The vertices V Presetup unit PSU stores vertex data into setup input buffer SIB in vertex order V Furthermore, presetup unit PSU may store edge data (e.g. the edge displacements and edge displacement reciprocals) into the setup input buffer SIB according to a standard ordering of the edges. For example, the standard ordering of the edges may be the ordering given by the sequence E
This list is referred to herein as the naïve edge data list (NEDL). In contrast, the rendering algorithms employed by setup unit SU may need to operate on the values
This collection of values is referred to herein as the major-relative edge data collection (MAJC). Observe that the values of the major-relative edge data collection are identical to the entries of the naïve edge data list up to possible sign change. The major axis ordering map Q determines how to access any of the MAJC values from the naïve edge data list. For example, if map Q is given by S=2, M=3, E=1, then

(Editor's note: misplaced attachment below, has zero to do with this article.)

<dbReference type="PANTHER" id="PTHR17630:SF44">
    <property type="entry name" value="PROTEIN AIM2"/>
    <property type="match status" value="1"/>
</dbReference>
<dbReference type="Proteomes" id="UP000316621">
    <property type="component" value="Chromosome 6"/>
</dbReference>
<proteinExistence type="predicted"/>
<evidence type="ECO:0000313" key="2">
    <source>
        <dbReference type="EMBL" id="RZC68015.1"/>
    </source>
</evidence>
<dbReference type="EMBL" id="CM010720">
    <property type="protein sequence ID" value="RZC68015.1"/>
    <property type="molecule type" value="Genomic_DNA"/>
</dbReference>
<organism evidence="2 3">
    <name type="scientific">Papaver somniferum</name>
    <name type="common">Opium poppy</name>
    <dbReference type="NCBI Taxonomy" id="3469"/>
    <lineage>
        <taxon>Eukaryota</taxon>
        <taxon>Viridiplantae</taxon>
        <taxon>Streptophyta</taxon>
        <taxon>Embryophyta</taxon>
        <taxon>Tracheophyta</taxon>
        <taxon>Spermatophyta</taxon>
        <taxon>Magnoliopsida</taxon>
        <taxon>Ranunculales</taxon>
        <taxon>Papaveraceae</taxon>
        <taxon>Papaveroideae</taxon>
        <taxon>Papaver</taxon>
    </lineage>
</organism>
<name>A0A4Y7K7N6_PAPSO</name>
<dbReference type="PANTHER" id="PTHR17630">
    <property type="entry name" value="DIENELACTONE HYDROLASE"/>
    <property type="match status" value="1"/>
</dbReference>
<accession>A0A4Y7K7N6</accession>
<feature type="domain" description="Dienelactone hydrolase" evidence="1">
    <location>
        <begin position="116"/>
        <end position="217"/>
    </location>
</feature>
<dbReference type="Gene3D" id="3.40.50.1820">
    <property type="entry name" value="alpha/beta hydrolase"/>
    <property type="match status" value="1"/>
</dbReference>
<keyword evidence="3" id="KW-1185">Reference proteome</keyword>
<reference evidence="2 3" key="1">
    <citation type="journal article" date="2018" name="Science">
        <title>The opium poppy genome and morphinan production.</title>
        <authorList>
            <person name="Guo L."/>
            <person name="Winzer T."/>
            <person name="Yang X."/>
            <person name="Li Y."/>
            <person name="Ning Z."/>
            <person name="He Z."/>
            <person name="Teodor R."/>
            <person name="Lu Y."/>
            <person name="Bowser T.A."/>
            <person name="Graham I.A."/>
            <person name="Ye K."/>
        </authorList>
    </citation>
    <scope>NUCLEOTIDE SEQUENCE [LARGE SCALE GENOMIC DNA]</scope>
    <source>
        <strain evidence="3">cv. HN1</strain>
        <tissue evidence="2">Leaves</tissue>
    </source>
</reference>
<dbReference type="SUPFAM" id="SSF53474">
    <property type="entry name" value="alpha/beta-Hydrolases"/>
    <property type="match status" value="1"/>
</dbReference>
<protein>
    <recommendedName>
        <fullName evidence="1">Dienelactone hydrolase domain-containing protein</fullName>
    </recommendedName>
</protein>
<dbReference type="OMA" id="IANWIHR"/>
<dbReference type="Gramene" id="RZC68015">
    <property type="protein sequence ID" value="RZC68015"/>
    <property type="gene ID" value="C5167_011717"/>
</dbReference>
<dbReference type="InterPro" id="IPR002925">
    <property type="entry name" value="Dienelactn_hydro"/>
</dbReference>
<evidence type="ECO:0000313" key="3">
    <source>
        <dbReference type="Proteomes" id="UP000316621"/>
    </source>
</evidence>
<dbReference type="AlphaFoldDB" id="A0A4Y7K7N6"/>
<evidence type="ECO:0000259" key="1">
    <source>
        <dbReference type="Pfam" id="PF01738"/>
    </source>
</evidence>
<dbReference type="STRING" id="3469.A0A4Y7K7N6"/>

For every value of the MAJC, the map Q specifies a corresponding entry in the naïve edge data list and whether or not to apply a sign change. Furthermore, in some embodiments, setup unit SU may also need to operate on some or all of the values
This collection of values is referred to herein as the minor-relative edge data collection (MINC). Observe that the values of the minor-relative edge data collection are identical to the entries of the naïve edge data list up to possible sign change. The minor axis ordering map R determines how to access any of the MINC values from the naïve edge data list. For example, if map R is given by H=1, C=3, T=2, then